2. I have a friend who lost her young husband in June. She still can’t answer the phone. I’ve tried calling. Her VM box is full. She’ll answer emails and texts but she can’t answer the phone. I don’t pretend to understand. I just accept. And every day that you wake up and live is a step in the right direction.

  3. I don’t understand what you are going through but do know that my heart is with you. I think of you daily and keep you close to my heart.

  4. The photo made me laugh.

    My mother lost her three year old son back in 1968. You remind me of what she went through. She will tell you that she misses Doug even now, but that the grief no longer exists. She remembers only the cute happy things. I hope this helps you!

  5. Jasmine

    Amy, I love you. Please let me know if I can bring you dinner, wine or just company by later this week. I will have my two crazies with me.

    With all of my heart, I wish you a moment of peace today… if only a moment.

  6. Grief is such a personal, private thing. You need to go through this process at your own pace, in your own way. And you know that no matter what form your grief takes, there are people who care about you who are grieving with you, and are loving and supporting you.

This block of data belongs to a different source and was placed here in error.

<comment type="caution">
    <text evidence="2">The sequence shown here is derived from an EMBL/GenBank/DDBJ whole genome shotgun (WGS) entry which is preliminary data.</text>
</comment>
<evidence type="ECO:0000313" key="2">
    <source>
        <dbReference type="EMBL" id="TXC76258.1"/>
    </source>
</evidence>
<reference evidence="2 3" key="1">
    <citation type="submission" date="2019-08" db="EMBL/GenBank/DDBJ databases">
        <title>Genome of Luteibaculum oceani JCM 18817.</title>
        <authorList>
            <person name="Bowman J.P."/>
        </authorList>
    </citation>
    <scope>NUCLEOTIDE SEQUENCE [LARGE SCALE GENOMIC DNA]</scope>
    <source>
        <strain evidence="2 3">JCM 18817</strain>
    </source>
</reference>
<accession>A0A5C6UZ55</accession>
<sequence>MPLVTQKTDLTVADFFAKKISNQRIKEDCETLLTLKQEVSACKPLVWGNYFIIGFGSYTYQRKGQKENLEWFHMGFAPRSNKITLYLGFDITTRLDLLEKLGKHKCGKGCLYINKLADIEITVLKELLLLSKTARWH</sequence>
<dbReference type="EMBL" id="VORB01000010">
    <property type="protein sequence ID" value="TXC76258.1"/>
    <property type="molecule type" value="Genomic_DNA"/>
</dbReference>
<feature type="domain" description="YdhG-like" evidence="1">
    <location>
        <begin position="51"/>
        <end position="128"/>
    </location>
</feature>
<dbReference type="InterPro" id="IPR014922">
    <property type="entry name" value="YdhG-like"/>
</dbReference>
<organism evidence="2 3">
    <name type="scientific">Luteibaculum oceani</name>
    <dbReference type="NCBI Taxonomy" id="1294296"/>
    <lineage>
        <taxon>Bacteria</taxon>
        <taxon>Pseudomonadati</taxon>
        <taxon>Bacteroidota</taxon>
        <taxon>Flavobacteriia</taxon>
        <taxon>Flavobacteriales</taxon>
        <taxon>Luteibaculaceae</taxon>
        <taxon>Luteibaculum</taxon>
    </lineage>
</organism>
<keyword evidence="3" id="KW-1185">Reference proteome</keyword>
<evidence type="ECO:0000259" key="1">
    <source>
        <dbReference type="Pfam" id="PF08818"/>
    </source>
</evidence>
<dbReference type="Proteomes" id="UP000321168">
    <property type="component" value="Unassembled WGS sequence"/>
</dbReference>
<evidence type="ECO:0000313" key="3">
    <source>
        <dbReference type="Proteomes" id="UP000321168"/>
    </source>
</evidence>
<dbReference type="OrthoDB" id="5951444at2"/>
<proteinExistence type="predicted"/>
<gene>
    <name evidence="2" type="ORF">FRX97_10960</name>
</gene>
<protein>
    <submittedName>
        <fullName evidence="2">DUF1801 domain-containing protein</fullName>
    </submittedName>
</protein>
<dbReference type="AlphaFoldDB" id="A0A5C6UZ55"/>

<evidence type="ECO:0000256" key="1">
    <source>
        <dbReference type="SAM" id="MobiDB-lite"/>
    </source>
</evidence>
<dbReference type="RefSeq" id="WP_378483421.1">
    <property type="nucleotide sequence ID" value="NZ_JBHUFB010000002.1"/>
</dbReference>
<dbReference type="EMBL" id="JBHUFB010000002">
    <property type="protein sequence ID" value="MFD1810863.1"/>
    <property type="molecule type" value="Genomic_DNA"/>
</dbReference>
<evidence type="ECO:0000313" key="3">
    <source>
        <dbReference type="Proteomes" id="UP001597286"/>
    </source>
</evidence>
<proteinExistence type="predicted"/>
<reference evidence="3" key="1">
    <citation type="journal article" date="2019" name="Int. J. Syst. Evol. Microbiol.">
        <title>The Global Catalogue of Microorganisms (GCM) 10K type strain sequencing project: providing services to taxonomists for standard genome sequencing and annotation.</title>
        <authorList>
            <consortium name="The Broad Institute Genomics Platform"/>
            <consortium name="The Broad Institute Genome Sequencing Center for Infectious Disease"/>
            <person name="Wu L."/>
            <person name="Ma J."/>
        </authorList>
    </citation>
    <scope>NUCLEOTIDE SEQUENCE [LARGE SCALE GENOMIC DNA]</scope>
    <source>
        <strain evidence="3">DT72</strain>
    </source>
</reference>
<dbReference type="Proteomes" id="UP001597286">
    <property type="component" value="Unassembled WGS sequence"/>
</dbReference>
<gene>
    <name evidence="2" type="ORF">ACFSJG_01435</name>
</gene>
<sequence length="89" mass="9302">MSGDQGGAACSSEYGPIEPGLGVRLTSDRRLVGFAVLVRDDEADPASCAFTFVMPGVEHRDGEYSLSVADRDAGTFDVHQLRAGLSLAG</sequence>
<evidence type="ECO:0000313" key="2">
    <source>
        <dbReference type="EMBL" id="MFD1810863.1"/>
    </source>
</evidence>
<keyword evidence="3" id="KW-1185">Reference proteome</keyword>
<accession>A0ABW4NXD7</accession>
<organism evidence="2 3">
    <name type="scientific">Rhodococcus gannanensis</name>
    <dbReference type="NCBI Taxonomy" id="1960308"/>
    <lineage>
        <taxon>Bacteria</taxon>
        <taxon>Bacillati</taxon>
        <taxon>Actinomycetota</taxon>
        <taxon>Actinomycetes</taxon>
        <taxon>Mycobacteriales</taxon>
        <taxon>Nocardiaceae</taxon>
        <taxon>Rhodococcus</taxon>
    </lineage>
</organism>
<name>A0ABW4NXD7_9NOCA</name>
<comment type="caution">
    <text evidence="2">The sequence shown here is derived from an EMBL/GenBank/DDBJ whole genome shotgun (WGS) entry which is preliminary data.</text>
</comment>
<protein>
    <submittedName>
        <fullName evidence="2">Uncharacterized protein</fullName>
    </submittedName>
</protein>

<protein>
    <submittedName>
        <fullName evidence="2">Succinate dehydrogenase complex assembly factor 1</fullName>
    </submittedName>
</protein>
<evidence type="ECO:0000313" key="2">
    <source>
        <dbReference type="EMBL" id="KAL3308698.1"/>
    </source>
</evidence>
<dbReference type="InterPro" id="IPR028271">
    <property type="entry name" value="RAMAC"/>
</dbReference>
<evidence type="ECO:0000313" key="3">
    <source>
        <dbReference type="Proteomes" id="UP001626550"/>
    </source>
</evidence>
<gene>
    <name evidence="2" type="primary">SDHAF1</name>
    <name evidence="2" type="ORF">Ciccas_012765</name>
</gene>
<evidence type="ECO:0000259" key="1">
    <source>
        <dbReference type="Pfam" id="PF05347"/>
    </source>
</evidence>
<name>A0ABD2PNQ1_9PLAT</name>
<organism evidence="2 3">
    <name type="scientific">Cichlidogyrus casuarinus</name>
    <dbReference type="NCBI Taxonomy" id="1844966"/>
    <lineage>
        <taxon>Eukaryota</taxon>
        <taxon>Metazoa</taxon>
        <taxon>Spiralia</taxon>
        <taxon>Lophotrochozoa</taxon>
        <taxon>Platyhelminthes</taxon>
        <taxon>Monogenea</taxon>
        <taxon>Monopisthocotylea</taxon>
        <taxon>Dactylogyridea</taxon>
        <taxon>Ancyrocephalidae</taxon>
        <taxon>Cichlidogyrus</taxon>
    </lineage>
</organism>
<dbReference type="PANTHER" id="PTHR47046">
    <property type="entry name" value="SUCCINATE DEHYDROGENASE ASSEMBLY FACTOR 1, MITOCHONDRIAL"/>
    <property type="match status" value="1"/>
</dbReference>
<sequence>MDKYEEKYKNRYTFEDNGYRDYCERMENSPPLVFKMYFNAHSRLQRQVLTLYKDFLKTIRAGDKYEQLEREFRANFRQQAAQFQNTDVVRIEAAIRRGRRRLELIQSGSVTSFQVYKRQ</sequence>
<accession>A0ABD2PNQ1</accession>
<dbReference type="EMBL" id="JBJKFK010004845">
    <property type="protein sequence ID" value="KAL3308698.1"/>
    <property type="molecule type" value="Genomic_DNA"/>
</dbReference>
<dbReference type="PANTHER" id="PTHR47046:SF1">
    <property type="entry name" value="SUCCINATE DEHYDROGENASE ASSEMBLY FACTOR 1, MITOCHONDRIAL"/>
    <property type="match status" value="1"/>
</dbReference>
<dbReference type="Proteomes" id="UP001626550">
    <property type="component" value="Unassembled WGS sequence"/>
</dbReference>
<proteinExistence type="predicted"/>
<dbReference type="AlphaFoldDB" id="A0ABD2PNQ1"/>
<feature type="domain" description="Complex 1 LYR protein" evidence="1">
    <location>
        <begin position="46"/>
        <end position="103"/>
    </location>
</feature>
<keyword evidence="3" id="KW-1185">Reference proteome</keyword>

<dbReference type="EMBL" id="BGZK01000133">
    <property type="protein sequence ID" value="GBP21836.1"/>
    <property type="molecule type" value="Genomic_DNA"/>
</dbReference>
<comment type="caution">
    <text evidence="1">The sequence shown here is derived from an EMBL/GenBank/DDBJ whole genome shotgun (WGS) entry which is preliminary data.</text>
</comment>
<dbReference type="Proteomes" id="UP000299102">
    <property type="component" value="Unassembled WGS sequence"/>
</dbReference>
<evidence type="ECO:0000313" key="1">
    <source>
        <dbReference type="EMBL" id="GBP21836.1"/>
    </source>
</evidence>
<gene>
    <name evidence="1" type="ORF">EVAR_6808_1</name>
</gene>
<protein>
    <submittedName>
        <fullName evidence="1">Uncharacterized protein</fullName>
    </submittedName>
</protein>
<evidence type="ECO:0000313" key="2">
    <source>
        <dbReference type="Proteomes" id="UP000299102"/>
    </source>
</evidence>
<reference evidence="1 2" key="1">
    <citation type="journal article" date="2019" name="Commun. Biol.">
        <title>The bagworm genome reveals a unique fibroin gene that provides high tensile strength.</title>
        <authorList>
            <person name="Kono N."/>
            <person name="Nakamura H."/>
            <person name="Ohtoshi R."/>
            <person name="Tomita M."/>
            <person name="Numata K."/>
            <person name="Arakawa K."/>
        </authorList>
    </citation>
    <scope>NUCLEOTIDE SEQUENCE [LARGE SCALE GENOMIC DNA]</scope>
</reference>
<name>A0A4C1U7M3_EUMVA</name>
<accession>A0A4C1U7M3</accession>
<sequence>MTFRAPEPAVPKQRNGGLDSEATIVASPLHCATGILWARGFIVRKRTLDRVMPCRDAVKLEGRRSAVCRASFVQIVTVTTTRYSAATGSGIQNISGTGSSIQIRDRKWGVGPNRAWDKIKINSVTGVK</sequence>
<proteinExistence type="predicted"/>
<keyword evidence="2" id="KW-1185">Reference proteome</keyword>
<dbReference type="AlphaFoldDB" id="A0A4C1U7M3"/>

I wish there was some way to take some of the pain from you.
    And yes, that picture is adorable – looks like you have a fashion diva on your hands!

  7. I am so sorry for your loss and grief. I cant imagine even being able to function after such a tragedy.
    Sent you a message on FB – the offer always stands.

  8. carrie

    Continued prayers and thoughts….I’m so glad you’re still writing. I’m beyond impressed that you attempted Walmart….it’s so stressful even on the best of days. I can’t begin to comprehend your grief, but please know that so many have you in their thoughts and prayers.